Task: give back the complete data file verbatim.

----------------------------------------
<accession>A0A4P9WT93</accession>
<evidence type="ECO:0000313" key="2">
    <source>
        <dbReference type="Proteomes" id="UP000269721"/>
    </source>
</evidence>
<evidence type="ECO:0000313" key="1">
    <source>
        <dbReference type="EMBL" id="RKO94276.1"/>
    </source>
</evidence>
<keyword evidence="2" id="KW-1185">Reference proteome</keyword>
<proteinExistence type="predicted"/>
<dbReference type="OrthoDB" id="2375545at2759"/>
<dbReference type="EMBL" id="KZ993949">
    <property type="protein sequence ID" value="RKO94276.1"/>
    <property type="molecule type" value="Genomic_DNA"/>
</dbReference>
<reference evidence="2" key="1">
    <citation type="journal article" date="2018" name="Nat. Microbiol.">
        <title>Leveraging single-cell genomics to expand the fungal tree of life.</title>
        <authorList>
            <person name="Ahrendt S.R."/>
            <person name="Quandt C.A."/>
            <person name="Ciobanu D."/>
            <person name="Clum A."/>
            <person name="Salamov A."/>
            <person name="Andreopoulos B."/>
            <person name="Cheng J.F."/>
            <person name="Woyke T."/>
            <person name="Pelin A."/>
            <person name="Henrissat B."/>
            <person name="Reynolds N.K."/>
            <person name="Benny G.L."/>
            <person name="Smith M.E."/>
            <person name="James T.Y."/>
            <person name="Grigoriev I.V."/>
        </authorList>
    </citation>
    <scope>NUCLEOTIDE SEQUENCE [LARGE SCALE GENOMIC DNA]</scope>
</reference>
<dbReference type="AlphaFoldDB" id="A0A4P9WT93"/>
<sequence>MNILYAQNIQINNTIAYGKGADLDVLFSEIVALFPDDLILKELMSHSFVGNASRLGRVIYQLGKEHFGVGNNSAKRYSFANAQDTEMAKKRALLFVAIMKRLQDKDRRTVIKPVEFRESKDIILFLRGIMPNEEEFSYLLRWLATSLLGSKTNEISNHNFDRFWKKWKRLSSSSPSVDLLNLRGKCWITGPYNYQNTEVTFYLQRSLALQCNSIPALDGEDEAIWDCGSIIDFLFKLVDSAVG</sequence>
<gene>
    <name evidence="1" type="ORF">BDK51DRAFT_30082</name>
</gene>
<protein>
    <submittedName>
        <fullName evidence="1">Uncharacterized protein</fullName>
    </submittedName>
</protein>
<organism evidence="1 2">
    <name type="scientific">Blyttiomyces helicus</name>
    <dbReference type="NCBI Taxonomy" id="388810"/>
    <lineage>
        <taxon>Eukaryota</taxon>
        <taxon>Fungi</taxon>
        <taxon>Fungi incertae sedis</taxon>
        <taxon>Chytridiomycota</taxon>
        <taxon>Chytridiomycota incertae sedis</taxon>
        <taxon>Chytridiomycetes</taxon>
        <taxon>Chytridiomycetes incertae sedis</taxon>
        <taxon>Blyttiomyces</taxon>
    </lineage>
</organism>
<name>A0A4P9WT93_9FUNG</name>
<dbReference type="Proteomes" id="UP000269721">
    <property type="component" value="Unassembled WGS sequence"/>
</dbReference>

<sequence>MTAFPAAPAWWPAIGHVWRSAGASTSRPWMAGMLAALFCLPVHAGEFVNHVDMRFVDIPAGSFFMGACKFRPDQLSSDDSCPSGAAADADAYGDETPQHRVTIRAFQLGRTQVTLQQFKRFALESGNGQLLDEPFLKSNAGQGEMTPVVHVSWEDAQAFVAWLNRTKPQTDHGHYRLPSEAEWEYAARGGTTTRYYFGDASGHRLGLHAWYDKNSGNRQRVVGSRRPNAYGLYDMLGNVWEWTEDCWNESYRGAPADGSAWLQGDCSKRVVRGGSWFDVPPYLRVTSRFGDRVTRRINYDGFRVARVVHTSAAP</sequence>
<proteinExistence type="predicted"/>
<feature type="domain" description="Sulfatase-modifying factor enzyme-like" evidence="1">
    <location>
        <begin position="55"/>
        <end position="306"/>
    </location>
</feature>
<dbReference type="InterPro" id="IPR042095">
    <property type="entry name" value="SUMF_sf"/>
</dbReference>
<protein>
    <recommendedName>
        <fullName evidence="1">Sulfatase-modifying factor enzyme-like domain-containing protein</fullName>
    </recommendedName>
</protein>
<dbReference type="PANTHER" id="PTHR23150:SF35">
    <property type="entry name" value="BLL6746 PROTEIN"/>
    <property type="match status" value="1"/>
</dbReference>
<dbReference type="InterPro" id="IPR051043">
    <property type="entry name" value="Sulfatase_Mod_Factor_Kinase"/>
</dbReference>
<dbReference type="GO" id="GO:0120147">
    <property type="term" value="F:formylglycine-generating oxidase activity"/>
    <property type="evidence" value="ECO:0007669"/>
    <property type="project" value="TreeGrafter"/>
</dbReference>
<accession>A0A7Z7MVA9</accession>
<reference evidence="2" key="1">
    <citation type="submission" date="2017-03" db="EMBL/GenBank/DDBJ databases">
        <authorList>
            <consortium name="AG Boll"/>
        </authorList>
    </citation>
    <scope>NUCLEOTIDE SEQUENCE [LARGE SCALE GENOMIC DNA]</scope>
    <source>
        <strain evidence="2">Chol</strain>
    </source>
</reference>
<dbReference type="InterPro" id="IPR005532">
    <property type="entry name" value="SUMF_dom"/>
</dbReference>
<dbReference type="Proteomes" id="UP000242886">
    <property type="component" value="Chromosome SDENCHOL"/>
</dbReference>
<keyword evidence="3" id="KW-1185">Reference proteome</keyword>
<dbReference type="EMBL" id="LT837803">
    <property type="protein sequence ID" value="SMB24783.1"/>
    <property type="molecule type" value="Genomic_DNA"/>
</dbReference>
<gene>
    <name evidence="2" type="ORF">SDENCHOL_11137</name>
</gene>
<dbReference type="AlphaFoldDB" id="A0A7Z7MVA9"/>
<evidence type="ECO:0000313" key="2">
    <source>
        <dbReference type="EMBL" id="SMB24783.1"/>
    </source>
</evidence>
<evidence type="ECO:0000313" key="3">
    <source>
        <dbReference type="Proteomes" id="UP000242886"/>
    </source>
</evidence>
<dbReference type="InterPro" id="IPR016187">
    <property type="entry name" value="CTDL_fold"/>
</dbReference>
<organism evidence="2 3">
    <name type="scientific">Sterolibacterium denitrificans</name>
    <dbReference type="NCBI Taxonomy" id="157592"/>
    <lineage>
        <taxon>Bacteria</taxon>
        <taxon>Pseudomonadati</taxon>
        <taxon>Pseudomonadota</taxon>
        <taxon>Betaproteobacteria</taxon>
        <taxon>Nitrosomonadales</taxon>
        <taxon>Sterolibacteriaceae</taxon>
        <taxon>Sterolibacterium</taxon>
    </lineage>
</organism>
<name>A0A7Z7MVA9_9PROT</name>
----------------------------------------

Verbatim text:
<accession>A0A4P9WT93</accession>
<evidence type="ECO:0000313" key="2">
    <source>
        <dbReference type="Proteomes" id="UP000269721"/>
    </source>
</evidence>
<evidence type="ECO:0000313" key="1">
    <source>
        <dbReference type="EMBL" id="RKO94276.1"/>
    </source>
</evidence>
<keyword evidence="2" id="KW-1185">Reference proteome</keyword>
<proteinExistence type="predicted"/>
<dbReference type="OrthoDB" id="2375545at2759"/>
<dbReference type="EMBL" id="KZ993949">
    <property type="protein sequence ID" value="RKO94276.1"/>
    <property type="molecule type" value="Genomic_DNA"/>
</dbReference>
<reference evidence="2" key="1">
    <citation type="journal article" date="2018" name="Nat. Microbiol.">
        <title>Leveraging single-cell genomics to expand the fungal tree of life.</title>
        <authorList>
            <person name="Ahrendt S.R."/>
            <person name="Quandt C.A."/>
            <person name="Ciobanu D."/>
            <person name="Clum A."/>
            <person name="Salamov A."/>
            <person name="Andreopoulos B."/>
            <person name="Cheng J.F."/>
            <person name="Woyke T."/>
            <person name="Pelin A."/>
            <person name="Henrissat B."/>
            <person name="Reynolds N.K."/>
            <person name="Benny G.L."/>
            <person name="Smith M.E."/>
            <person name="James T.Y."/>
            <person name="Grigoriev I.V."/>
        </authorList>
    </citation>
    <scope>NUCLEOTIDE SEQUENCE [LARGE SCALE GENOMIC DNA]</scope>
</reference>
<dbReference type="AlphaFoldDB" id="A0A4P9WT93"/>
<sequence>MNILYAQNIQINNTIAYGKGADLDVLFSEIVALFPDDLILKELMSHSFVGNASRLGRVIYQLGKEHFGVGNNSAKRYSFANAQDTEMAKKRALLFVAIMKRLQDKDRRTVIKPVEFRESKDIILFLRGIMPNEEEFSYLLRWLATSLLGSKTNEISNHNFDRFWKKWKRLSSSSPSVDLLNLRGKCWITGPYNYQNTEVTFYLQRSLALQCNSIPALDGEDEAIWDCGSIIDFLFKLVDSAVG</sequence>
<gene>
    <name evidence="1" type="ORF">BDK51DRAFT_30082</name>
</gene>
<protein>
    <submittedName>
        <fullName evidence="1">Uncharacterized protein</fullName>
    </submittedName>
</protein>
<organism evidence="1 2">
    <name type="scientific">Blyttiomyces helicus</name>
    <dbReference type="NCBI Taxonomy" id="388810"/>
    <lineage>
        <taxon>Eukaryota</taxon>
        <taxon>Fungi</taxon>
        <taxon>Fungi incertae sedis</taxon>
        <taxon>Chytridiomycota</taxon>
        <taxon>Chytridiomycota incertae sedis</taxon>
        <taxon>Chytridiomycetes</taxon>
        <taxon>Chytridiomycetes incertae sedis</taxon>
        <taxon>Blyttiomyces</taxon>
    </lineage>
</organism>
<name>A0A4P9WT93_9FUNG</name>
<dbReference type="Proteomes" id="UP000269721">
    <property type="component" value="Unassembled WGS sequence"/>
</dbReference>

<sequence>MTAFPAAPAWWPAIGHVWRSAGASTSRPWMAGMLAALFCLPVHAGEFVNHVDMRFVDIPAGSFFMGACKFRPDQLSSDDSCPSGAAADADAYGDETPQHRVTIRAFQLGRTQVTLQQFKRFALESGNGQLLDEPFLKSNAGQGEMTPVVHVSWEDAQAFVAWLNRTKPQTDHGHYRLPSEAEWEYAARGGTTTRYYFGDASGHRLGLHAWYDKNSGNRQRVVGSRRPNAYGLYDMLGNVWEWTEDCWNESYRGAPADGSAWLQGDCSKRVVRGGSWFDVPPYLRVTSRFGDRVTRRINYDGFRVARVVHTSAAP</sequence>
<proteinExistence type="predicted"/>
<feature type="domain" description="Sulfatase-modifying factor enzyme-like" evidence="1">
    <location>
        <begin position="55"/>
        <end position="306"/>
    </location>
</feature>
<dbReference type="InterPro" id="IPR042095">
    <property type="entry name" value="SUMF_sf"/>
</dbReference>
<protein>
    <recommendedName>
        <fullName evidence="1">Sulfatase-modifying factor enzyme-like domain-containing protein</fullName>
    </recommendedName>
</protein>
<dbReference type="PANTHER" id="PTHR23150:SF35">
    <property type="entry name" value="BLL6746 PROTEIN"/>
    <property type="match status" value="1"/>
</dbReference>
<dbReference type="InterPro" id="IPR051043">
    <property type="entry name" value="Sulfatase_Mod_Factor_Kinase"/>
</dbReference>
<dbReference type="GO" id="GO:0120147">
    <property type="term" value="F:formylglycine-generating oxidase activity"/>
    <property type="evidence" value="ECO:0007669"/>
    <property type="project" value="TreeGrafter"/>
</dbReference>
<accession>A0A7Z7MVA9</accession>
<reference evidence="2" key="1">
    <citation type="submission" date="2017-03" db="EMBL/GenBank/DDBJ databases">
        <authorList>
            <consortium name="AG Boll"/>
        </authorList>
    </citation>
    <scope>NUCLEOTIDE SEQUENCE [LARGE SCALE GENOMIC DNA]</scope>
    <source>
        <strain evidence="2">Chol</strain>
    </source>
</reference>
<dbReference type="InterPro" id="IPR005532">
    <property type="entry name" value="SUMF_dom"/>
</dbReference>
<dbReference type="Proteomes" id="UP000242886">
    <property type="component" value="Chromosome SDENCHOL"/>
</dbReference>
<keyword evidence="3" id="KW-1185">Reference proteome</keyword>
<dbReference type="EMBL" id="LT837803">
    <property type="protein sequence ID" value="SMB24783.1"/>
    <property type="molecule type" value="Genomic_DNA"/>
</dbReference>
<gene>
    <name evidence="2" type="ORF">SDENCHOL_11137</name>
</gene>
<dbReference type="AlphaFoldDB" id="A0A7Z7MVA9"/>
<evidence type="ECO:0000313" key="2">
    <source>
        <dbReference type="EMBL" id="SMB24783.1"/>
    </source>
</evidence>
<evidence type="ECO:0000313" key="3">
    <source>
        <dbReference type="Proteomes" id="UP000242886"/>
    </source>
</evidence>
<dbReference type="InterPro" id="IPR016187">
    <property type="entry name" value="CTDL_fold"/>
</dbReference>
<organism evidence="2 3">
    <name type="scientific">Sterolibacterium denitrificans</name>
    <dbReference type="NCBI Taxonomy" id="157592"/>
    <lineage>
        <taxon>Bacteria</taxon>
        <taxon>Pseudomonadati</taxon>
        <taxon>Pseudomonadota</taxon>
        <taxon>Betaproteobacteria</taxon>
        <taxon>Nitrosomonadales</taxon>
        <taxon>Sterolibacteriaceae</taxon>
        <taxon>Sterolibacterium</taxon>
    </lineage>
</organism>
<name>A0A7Z7MVA9_9PROT</name>